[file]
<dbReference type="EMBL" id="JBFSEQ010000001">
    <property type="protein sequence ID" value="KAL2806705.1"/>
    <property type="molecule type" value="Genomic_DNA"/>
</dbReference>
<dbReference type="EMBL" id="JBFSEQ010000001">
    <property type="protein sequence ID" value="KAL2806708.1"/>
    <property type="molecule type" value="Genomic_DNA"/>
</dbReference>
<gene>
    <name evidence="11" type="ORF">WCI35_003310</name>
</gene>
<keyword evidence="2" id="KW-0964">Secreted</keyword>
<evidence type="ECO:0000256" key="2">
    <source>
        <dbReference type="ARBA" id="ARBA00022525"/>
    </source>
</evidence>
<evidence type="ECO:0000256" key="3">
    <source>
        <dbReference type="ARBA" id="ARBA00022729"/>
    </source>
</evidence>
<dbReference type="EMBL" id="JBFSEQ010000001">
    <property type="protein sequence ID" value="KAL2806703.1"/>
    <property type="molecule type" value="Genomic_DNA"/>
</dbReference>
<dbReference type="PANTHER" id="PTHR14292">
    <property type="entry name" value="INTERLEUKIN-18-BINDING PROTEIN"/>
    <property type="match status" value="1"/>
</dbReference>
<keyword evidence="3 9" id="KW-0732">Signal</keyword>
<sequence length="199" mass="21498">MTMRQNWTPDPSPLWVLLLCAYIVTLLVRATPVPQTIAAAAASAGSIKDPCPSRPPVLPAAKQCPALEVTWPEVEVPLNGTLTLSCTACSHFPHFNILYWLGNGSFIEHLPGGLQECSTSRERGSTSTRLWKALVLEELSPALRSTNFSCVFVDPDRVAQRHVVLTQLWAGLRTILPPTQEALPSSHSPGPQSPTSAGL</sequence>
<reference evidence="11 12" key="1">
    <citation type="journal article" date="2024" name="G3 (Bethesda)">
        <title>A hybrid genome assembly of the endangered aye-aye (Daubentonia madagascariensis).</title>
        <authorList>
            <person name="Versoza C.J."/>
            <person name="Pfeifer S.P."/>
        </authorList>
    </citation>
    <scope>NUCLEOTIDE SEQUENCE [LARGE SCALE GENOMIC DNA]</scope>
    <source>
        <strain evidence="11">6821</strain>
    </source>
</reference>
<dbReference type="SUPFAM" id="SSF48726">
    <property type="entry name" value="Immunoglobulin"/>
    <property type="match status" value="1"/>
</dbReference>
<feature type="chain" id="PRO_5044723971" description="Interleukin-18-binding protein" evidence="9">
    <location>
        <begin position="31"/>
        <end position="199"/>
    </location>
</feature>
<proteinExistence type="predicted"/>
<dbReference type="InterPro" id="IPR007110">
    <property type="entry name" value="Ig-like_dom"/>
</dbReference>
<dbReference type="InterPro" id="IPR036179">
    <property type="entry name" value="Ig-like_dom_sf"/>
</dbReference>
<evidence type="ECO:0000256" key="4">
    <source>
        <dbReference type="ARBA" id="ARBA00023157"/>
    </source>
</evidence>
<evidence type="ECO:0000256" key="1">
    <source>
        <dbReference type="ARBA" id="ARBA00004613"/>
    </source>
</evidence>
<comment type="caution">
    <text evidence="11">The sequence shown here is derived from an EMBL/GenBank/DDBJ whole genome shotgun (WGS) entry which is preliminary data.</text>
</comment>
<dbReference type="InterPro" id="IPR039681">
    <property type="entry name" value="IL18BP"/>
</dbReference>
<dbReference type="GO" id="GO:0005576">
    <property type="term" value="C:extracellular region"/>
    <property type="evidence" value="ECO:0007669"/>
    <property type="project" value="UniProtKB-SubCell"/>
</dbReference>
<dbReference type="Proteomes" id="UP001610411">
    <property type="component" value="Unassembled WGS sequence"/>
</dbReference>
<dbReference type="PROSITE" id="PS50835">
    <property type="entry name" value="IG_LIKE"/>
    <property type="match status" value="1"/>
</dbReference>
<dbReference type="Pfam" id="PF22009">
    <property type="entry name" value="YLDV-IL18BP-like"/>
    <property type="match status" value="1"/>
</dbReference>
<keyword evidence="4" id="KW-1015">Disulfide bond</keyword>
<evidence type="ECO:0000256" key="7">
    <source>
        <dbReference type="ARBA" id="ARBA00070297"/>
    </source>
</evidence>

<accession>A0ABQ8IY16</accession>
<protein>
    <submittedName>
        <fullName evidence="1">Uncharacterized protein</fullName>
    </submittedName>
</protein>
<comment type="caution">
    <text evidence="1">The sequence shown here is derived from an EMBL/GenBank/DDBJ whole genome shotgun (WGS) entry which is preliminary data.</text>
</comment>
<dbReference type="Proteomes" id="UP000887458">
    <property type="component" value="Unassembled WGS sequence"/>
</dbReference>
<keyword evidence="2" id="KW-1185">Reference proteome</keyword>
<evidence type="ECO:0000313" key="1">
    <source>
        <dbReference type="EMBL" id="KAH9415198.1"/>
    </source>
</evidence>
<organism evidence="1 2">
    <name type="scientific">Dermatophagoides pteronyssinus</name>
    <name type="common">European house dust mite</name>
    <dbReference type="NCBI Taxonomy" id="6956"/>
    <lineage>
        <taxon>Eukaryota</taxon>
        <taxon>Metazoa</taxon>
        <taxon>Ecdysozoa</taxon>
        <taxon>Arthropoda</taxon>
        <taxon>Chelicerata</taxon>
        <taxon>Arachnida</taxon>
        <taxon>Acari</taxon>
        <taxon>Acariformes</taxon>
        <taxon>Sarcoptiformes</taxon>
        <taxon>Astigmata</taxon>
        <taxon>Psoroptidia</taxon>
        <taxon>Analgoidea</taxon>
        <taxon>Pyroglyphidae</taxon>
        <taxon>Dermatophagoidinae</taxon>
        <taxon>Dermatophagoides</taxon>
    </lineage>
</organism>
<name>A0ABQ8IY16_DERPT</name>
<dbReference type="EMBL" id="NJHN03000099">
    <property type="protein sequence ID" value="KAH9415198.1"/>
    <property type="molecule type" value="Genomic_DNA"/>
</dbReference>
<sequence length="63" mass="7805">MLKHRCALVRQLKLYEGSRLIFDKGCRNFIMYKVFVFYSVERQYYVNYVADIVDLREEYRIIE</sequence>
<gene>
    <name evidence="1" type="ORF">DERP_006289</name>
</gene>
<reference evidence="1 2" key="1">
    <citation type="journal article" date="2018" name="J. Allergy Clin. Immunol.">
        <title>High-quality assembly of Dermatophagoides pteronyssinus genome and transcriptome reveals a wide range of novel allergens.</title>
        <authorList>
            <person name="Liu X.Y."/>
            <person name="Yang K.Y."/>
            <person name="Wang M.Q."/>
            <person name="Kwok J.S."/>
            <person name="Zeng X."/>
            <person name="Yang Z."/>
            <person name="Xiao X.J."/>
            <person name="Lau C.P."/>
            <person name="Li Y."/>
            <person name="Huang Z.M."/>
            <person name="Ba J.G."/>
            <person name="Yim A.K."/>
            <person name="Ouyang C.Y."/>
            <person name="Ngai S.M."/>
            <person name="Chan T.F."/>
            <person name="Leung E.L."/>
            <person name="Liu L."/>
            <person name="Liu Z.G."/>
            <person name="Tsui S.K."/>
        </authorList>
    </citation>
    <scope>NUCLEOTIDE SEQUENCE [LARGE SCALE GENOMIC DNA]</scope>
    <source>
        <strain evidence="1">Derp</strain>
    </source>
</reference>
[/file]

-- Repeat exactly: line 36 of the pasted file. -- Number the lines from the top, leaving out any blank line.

        <authorList>